Emily Barker played country/folk with a tinge of danger – similar to Emma Ruth Rundle at times. I was surprised that Turner didn’t come out to reprise his part on Barker’s song “Fields of June” – like he’d done with Jon Snodgrass when playing Buddies material last time they were in town – but I guess that he needed to rest his voice as much as he could. It sounded weird hearing country/Americana styled music from someone with an Australian accent, but Barker pulled it off with no worries.
I preferred Barker’s countrymates The Hard Aches, a punk duo who boasted an impressive sound for just two people. Royal Blood make way, because The Hard Aches are going to give you a run for your money! Their sound was energetic and fun, with great vocal harmonies. They sounded familiar, without me being able to put my finger exactly on who they reminded me of. Some of their music was snotty punk with strong Aussie accents, but a lot of songs featured deceptively mature songwriting.
You know how I mentioned before that Turner’s first set was great, but lacked something? Well, this time that void was well and truly filled. The Sleeping Souls are a well oiled machine – as you can well imagine after having played literally thousands of shows together. Their collective experience shows because they’re hella tight, and great showmen.
Obviously they were always going to draw heavily from the last record on the Be More Kind Tour, but the entire first half of the set was from the last three albums. I guess they haven’t played in New Zealand since releasing the past two records, so they needed to cover some of that material.
But it’s the older material (first four records) that the crowd really lapped up, singing along to wholeheartedly. Turner openly admitted that he was struggling with his voice by this stage, so welcomed the help from the “Wellington Gospel Choir”.
Turner took on a secondary solo spell for the night, playing calmer numbers “The Lifeboat” (a deviation from the planned set because it was requested and easy to sing) and “Glorious You”. But from there on in it was all go, with crowd favourite sing-alongs and mosh pits. Each song seemed sequentially better than the last.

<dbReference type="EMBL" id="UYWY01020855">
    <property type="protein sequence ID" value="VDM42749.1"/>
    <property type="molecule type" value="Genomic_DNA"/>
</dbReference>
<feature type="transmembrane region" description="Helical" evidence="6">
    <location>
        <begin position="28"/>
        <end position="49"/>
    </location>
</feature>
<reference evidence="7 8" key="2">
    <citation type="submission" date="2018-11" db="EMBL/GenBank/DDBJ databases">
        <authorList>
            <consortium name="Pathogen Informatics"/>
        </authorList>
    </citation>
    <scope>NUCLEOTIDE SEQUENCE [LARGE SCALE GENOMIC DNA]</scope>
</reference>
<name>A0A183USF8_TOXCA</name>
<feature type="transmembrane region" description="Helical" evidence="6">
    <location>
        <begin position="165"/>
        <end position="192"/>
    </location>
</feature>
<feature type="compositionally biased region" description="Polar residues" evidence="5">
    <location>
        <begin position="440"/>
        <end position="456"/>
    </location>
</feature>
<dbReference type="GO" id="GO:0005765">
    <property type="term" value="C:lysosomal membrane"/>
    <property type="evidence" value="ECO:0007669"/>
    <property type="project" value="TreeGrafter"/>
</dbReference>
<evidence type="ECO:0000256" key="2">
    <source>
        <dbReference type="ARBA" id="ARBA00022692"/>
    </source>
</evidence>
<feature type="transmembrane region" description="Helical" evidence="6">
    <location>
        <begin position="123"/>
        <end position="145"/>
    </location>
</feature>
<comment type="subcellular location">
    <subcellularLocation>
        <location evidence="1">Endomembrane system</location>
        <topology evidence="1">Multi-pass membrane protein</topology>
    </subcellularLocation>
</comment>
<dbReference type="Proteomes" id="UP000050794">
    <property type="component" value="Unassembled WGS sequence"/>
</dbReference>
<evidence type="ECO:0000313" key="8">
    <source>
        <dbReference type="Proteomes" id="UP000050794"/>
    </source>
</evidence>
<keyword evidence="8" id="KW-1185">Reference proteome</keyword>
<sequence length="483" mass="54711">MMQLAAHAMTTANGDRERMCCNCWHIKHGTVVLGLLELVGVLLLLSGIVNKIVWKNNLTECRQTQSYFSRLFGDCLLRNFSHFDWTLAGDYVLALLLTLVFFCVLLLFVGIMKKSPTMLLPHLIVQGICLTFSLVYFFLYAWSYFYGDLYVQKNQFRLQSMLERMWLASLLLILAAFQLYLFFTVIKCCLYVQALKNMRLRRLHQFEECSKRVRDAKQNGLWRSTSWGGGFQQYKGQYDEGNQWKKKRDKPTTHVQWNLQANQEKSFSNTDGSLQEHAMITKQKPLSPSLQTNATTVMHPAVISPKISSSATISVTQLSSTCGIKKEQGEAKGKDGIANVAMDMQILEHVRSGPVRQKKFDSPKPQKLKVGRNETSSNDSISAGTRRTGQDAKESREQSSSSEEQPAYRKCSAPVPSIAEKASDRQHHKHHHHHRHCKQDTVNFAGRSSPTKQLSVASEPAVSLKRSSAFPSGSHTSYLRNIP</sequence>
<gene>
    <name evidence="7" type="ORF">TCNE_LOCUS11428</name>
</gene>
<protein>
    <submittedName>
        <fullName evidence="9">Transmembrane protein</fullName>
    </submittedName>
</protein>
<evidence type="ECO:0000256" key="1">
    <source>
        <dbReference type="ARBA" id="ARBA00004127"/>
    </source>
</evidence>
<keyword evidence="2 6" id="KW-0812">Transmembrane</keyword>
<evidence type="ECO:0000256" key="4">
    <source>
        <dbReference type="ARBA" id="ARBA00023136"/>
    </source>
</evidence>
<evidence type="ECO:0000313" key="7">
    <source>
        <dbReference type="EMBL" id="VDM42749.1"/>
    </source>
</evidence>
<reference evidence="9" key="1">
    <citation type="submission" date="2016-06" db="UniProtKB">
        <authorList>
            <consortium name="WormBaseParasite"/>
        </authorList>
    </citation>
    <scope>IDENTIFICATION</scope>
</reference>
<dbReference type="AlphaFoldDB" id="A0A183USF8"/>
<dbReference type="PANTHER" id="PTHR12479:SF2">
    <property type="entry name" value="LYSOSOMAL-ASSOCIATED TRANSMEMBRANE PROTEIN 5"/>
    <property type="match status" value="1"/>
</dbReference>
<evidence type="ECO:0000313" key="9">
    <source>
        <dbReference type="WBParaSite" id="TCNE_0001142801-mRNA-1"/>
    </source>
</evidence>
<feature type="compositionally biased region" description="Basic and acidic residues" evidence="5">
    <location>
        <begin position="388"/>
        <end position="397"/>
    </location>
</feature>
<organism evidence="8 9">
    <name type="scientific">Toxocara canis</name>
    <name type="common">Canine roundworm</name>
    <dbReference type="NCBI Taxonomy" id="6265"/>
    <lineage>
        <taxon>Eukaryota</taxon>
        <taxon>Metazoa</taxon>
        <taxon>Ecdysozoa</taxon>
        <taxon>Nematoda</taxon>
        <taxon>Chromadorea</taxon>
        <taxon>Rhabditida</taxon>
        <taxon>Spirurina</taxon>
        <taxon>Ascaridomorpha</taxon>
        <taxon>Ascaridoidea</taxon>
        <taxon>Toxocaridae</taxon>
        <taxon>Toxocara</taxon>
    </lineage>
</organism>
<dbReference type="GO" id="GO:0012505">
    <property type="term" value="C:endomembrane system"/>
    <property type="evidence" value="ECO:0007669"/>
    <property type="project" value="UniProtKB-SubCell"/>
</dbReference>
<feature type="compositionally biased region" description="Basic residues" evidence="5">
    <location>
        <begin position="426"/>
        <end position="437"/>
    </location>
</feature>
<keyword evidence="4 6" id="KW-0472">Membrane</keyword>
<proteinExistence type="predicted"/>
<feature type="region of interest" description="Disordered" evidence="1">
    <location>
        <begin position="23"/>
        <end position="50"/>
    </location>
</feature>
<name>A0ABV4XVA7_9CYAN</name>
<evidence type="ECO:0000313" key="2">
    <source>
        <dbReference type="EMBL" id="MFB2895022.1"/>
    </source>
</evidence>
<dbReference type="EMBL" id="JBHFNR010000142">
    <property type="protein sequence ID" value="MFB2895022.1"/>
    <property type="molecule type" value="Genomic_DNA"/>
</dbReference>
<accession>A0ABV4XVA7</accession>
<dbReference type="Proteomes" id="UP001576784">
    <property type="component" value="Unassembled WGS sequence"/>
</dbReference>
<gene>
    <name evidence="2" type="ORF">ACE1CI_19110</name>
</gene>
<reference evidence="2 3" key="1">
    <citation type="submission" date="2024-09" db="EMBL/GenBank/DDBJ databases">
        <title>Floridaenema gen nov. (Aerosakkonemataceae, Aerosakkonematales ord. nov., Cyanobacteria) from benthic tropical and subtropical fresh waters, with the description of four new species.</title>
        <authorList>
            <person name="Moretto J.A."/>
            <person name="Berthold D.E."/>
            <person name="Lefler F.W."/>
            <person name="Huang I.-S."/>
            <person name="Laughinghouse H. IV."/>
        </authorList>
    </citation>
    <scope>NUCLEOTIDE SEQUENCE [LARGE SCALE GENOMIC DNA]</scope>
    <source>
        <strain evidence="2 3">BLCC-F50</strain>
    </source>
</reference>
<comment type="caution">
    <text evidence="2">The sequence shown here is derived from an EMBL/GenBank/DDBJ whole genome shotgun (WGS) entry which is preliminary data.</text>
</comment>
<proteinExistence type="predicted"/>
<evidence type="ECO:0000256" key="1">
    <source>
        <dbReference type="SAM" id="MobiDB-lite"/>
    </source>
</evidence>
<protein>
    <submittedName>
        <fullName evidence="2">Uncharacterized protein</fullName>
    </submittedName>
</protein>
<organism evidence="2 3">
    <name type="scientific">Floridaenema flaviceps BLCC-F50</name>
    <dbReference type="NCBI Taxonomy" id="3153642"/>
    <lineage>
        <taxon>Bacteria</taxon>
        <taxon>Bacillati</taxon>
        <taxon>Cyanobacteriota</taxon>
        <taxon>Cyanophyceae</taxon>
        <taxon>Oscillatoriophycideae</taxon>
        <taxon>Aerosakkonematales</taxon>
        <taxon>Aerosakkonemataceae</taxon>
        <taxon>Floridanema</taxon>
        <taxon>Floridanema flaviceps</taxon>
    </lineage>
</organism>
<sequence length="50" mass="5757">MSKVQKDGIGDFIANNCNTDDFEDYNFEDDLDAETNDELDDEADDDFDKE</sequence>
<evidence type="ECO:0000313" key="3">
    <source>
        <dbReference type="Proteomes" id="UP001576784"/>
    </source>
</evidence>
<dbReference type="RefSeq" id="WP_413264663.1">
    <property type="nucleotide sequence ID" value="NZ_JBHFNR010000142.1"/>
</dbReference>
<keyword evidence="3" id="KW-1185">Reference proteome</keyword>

The first three songs during the encore had also featured earlier in the night during the solo set, but felt fully fleshed out and full of vigor this time. Everyone was whipped into a dance frenzy for “Four Simple Words”
Frank Turner preaches a lot about his idealised punk-rock world, where people care for each other and can tolerate differential viewpoints without resorting to them-and-us politics. Where we can link arms with strangers and sing and dance together despite our differences. And although I’m sure he says virtually the same thing at every show, I think that he genuinely believes in his message of community. During the final song “Polaroid Picture” he substituted a line about London venue The Astoria closing down for Wellington’s own Bodega. This showed his awareness for our local music scene, and that he truly places importance on live music and how it can bring people together. A subtle difference that I really appreciated when I picked up on it.
Tonight I got to see one of my favourite musicians play a whopping 43 songs. And it was awesome. I got to see the intimate, poetic side to him, as well as the road-weathered master showman. And I feel incredibly blessed for it. If you get the chance to see Frank and the Sleeping Souls play, seize the opportunity!
Words and photos by Joseph James